Assuming we manage the risk in our portfolios correctly and never put ourselves in the position of a forced seller, we favor a bumpy ride (from a relative return perspective) to superior returns over a smooth ride to mediocre returns. In order to reach the final destination, it is paramount that we see through short-term turbulence or outside pressures with each of our investments. While we wish we could promise to never succumb to our human biases, that goal is unrealistic. Rather, our investment team aims to mitigate most of that risk through our process and a healthy debate. Lastly, we confront career risk head on, always focused on what is in the best long-term interests of our clients, whether or not it makes us look wrong for some period of time – even for an uncomfortable amount of time to most.
This publication is provided by Brown Brothers Harriman & Co. and its subsidiaries ("BBH") to recipients, who are classified as Professional Clients or Eligible Counterparties if in the European Economic Area ("EEA"), solely for informational purposes. This does not constitute legal, tax or investment advice and is not intended as an offer to sell or a solicitation to buy securities or investment products. Any reference to tax matters is not intended to be used, and may not be used, for purposes of avoiding penalties under the U.S. Internal Revenue Code or for promotion, marketing or recommendation to third parties. This information has been obtained from sources believed to be reliable that are available upon request. This material does not comprise an offer of services. Any opinions expressed are subject to change without notice. Unauthorized use or distribution without the prior written permission of BBH is prohibited. This publication is approved for distribution in member states of the EEA by Brown Brothers Harriman Investor Services Limited, authorized and regulated by the Financial Conduct Authority (FCA). BBH is a service mark of Brown Brothers Harriman & Co., registered in the United States and other countries.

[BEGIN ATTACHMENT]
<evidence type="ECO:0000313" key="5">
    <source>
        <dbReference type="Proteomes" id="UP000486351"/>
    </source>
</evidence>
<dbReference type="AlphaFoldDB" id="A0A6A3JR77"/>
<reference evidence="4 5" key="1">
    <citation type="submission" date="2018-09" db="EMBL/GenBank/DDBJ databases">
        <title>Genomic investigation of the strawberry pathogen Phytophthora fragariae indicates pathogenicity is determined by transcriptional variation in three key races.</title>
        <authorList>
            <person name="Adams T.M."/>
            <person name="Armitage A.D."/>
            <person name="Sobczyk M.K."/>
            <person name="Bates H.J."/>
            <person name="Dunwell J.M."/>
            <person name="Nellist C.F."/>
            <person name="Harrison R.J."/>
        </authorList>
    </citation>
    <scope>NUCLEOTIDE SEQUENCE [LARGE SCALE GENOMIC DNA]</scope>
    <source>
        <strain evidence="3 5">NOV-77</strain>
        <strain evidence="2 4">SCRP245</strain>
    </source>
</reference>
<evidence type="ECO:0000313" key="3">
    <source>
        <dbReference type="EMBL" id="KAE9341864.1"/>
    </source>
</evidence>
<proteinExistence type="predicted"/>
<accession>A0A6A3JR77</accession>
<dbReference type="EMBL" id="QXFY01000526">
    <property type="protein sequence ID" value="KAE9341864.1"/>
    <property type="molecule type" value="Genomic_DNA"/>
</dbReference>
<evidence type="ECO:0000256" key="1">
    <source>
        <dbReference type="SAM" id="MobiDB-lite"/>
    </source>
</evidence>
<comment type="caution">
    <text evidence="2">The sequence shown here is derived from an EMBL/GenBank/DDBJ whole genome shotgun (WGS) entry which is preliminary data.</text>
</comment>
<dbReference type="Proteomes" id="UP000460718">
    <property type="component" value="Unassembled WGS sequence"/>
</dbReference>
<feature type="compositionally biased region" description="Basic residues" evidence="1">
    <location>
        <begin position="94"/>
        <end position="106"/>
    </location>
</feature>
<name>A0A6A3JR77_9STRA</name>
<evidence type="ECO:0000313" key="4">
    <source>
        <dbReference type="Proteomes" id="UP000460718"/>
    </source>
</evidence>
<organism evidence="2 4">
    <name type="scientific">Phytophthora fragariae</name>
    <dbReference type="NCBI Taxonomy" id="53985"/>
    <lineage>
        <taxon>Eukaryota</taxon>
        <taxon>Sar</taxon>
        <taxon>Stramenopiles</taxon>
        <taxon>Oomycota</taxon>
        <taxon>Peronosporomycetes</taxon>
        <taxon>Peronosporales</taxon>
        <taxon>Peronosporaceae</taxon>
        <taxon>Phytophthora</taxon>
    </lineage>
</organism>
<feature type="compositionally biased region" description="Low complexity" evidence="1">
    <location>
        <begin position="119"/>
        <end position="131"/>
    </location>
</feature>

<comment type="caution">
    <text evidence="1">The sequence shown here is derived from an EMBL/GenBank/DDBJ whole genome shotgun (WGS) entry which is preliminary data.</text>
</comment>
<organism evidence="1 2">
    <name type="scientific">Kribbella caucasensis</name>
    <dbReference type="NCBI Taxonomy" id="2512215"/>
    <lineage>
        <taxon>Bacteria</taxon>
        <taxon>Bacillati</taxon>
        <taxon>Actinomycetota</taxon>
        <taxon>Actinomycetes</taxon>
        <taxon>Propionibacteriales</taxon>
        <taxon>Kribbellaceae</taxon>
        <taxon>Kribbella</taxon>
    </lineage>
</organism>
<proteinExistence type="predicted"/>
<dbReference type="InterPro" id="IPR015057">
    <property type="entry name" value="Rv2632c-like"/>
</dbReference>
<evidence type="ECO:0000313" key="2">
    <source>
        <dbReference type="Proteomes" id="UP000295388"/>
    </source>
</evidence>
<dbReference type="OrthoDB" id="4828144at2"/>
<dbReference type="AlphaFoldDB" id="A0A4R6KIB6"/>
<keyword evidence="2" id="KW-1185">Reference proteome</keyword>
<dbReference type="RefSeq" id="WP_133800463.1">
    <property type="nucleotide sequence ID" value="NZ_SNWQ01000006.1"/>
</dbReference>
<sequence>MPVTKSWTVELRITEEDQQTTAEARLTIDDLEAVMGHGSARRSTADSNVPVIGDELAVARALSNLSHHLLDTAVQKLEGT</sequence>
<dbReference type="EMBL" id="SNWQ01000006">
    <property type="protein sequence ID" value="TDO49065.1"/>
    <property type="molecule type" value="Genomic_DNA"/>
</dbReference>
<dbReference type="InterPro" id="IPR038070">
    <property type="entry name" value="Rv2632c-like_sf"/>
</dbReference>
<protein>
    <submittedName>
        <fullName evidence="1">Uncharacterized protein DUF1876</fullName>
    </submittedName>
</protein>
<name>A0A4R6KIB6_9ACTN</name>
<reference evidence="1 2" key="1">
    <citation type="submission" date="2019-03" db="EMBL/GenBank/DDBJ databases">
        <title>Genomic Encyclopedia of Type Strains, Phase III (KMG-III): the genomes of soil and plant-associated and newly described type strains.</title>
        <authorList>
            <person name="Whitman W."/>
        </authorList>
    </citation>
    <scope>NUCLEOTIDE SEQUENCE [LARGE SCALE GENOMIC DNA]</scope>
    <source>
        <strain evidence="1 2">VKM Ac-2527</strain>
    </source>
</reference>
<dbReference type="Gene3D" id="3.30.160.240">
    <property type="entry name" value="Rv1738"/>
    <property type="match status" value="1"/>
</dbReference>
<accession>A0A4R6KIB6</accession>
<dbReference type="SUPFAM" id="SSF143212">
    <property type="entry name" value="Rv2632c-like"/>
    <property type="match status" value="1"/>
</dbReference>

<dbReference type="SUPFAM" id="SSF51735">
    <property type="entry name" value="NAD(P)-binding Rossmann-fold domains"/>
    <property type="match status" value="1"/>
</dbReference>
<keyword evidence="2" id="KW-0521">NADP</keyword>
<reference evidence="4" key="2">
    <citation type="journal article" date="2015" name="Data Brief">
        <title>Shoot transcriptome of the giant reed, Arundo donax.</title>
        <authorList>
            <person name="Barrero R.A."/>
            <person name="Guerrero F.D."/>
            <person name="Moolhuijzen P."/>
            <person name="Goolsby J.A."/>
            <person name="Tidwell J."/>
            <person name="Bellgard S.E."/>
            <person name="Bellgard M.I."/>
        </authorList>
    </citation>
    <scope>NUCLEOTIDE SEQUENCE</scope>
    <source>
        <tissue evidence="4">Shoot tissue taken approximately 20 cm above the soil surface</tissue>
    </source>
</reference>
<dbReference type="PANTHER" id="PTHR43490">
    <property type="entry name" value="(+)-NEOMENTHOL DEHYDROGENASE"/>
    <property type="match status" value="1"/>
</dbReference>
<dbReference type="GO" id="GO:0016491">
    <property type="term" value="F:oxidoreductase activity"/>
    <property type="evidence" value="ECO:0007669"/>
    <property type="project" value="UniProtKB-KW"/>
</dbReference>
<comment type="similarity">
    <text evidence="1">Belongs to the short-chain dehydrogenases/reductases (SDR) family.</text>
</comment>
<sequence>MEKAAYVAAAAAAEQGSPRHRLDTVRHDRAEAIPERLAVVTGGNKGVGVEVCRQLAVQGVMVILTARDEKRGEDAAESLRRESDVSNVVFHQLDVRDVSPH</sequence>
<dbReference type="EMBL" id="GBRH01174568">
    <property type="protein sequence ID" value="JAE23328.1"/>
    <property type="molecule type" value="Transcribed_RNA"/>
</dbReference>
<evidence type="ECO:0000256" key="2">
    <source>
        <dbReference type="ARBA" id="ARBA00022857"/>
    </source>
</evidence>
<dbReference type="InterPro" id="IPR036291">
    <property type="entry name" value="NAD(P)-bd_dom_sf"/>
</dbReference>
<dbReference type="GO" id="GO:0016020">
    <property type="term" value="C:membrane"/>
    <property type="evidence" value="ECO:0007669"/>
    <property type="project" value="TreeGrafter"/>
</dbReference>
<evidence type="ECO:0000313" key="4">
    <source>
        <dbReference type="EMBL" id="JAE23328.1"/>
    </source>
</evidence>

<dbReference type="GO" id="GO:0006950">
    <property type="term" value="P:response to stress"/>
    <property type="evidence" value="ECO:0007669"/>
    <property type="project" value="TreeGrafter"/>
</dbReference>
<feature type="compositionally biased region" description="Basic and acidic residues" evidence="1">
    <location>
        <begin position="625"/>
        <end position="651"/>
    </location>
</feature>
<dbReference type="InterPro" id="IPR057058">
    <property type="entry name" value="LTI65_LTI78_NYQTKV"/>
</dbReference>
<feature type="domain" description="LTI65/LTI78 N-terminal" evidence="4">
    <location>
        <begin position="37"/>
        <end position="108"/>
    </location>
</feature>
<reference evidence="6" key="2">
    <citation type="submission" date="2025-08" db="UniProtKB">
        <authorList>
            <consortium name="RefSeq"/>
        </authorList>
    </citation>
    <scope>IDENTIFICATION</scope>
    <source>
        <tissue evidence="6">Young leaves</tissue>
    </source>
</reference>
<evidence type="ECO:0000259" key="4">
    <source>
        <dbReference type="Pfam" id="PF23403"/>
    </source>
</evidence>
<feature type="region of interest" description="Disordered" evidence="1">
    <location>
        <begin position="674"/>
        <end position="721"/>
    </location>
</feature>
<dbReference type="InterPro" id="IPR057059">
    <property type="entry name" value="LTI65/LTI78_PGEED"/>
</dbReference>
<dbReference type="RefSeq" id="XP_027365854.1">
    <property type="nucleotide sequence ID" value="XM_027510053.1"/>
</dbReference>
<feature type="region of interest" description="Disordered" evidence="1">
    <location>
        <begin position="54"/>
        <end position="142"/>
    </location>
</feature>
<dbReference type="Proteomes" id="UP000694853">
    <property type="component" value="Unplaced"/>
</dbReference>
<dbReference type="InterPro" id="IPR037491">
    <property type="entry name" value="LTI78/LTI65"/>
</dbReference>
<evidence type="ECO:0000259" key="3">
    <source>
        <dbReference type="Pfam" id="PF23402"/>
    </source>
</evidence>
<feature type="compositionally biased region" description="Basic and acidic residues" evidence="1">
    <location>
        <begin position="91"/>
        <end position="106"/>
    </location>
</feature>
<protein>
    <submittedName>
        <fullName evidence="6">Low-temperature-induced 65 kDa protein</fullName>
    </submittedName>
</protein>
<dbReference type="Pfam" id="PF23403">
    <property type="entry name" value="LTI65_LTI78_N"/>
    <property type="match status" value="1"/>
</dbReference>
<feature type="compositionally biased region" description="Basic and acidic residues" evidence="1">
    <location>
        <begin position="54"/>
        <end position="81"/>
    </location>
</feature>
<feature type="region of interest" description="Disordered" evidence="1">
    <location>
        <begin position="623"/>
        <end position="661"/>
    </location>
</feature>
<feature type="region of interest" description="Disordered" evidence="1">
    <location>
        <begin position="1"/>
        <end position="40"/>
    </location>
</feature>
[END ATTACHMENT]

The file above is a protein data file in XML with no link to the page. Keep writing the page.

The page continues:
© Brown Brothers Harriman & Co. 2017. All rights reserved. 2017.
1 As the manager of the Magellan Fund at Fidelity Investments between 1977 and 1990, Lynch averaged a 29.2% annual return – consistently more than doubling the S&P 500 market index and making it the best-performing mutual fund worldwide. Lynch has written (with co-author John Rothchild) three texts on investing: One Up On Wall Street, Beating the Street and Learn to Earn.
2 Source: Jones, Robert C., and Russ Wermers. “Active Management in Mostly Efficient Markets.” Financial Analysts Journal 67, no. 6 (2011).
3 Concentrated portfolios can have greater price fluctuation.
4 Source: Buffett, Warren E. “The Superinvestors of Graham-and-Doddsville.” Hermes, the Columbia Business School Magazine, 1984.
5 Sequoia Fund was launched in the second half of 1970 and run by Ruane through 2004. Looking at Ruane’s record, he underperformed the S&P 500 in 13.5 years (39% of the time). On an absolute basis, he had down years 15% of the time and on a cumulative basis lost 50% of investor wealth in those years. The S&P 500, by comparison, had down years 23% of this time and on a cumulative basis lost 67% of its wealth. Investors with Ruane for the full 34.5 years saw their money multiply 173 times in value, compared with approximately 49 times for the S&P 500. Ruane’s net returns were 16.1%, or 420 basis points better than the market.
6 On a relative basis, Simpson’s portfolio underperformed the S&P 500 28% of the time. Simpson suffered just three down years (12% of the years), during which he gave back a cumulative 25% of wealth. The market had five down years during this period, cumulatively losing 43%. In a testament to the power of compounding money over long periods of time, Simpson’s 25-year return was 10,061% (102 times) vs. 2,283% (24 times) for the S&P 500.
7 Source: Goldman Sachs Investment Strategy Group, Datastream, Barclays Capital and eVestment, 2013.